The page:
Earlier in the year, BESA reported that teachers confidence with using ICT had fallen by 10%. Which sounds dramatic, and was described by some writers as ‘alarming’. But is it?
Well, here’s the data for the last 11 years – from research done by the old DfES until 2004, and data from BESA from 2002. The reason the two lines don’t match in the overlap period of 2002-2004 is probably because DfES used to ask head teachers “What proportion of your teacher are confident”, whereas BESA asks individual teachers “Are you confident?”
Although you can use the data to produce a headline like “Teacher ICT confidence down 10 per cent”, it’s unlikely that average teachers confidence with ICT is the same as it was in 1998. After all, in 1998 we weren’t using the Internet in many classrooms, or using any of the fancy multimedia resources that you see in the majority of classrooms today.
I think that what’s happening is that the data is reflecting the journey through the learning curve. We all start any learning journey in the “Unconsciously Incompetent” box – ie we don’t know what we can’t do. And normally progress through to being “Consciously Incompetent” (ie we find out what we cant do), before continuing through to “Consciously Competent” (a feeling of relief from knowing that we can do it!). And, in the perfect world, we end up “Unconsciously Competent” (ie we aren’t even aware that we’re competent at something, like riding a bike").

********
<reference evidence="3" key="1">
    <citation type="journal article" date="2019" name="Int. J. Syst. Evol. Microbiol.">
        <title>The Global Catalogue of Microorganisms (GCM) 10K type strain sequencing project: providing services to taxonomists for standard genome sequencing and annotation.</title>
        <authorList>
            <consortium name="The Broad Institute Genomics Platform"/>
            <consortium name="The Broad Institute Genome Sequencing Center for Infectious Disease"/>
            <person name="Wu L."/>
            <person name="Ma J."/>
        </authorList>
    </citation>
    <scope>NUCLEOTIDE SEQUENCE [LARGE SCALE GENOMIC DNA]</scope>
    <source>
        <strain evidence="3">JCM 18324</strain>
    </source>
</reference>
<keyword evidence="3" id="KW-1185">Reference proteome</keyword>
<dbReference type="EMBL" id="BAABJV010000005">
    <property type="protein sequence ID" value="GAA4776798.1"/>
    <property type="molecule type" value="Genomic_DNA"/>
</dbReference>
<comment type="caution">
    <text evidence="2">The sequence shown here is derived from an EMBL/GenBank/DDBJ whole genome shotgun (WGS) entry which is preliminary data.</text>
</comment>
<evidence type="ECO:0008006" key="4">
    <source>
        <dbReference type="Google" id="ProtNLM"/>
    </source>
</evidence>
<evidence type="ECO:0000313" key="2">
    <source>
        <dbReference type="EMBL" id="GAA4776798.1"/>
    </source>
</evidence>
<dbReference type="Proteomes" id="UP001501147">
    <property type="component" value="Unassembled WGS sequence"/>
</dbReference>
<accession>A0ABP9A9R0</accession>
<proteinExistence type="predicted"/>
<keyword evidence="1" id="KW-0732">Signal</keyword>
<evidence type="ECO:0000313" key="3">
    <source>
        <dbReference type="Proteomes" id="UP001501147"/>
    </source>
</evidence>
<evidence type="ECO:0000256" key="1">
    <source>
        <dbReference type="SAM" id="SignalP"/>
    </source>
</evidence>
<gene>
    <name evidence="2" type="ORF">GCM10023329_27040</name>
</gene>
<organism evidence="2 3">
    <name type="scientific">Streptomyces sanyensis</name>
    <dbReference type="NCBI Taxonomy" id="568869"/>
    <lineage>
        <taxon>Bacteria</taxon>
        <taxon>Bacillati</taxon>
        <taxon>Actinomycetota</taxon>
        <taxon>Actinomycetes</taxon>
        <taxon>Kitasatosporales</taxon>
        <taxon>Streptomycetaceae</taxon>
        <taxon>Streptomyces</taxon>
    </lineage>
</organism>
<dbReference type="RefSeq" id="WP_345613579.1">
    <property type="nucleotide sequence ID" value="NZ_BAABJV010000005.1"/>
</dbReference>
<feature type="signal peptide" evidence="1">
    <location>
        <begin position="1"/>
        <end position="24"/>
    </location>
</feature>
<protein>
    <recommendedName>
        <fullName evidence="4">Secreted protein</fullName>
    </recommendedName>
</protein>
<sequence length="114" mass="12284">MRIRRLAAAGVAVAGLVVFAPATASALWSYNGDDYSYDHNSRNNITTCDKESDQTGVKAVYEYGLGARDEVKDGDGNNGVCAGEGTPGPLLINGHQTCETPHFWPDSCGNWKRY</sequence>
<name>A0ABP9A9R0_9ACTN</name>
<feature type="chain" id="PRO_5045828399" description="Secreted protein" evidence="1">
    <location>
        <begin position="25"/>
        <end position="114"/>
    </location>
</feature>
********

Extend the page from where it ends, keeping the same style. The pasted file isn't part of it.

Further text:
The journey looks something like this: And I think the reason that we don’t see a continual increase in teachers’ confidence with ICT is two factors:
Which means we’re unlikely to see an increase in Confidence, even though there’s a continual increase in Competence
My view is that that teachers’ ICT competency is going up, even though the research says their confidence with ICT is going down. What I think is happening is that the gap between teachers’ and students’ competency with ICT is growing. Not in the conventional ‘can-you-master-a-complex-spreadsheet’ way, but in a ‘I-use-ICT-to-solve-my-life-goals’ way. The way that you see students tackling new things with technology, even if they’re not sure how.
The chart probably looks like this:
Which means we’ve got a different kind of problem to the headlines from the research. The gap between the way that students and teachers use ICT, and the multiple competencies that are being developed with different kinds of ICT, is leading to a growing gap between the students and teachers, even though teachers are continuing to increase their ICT competency.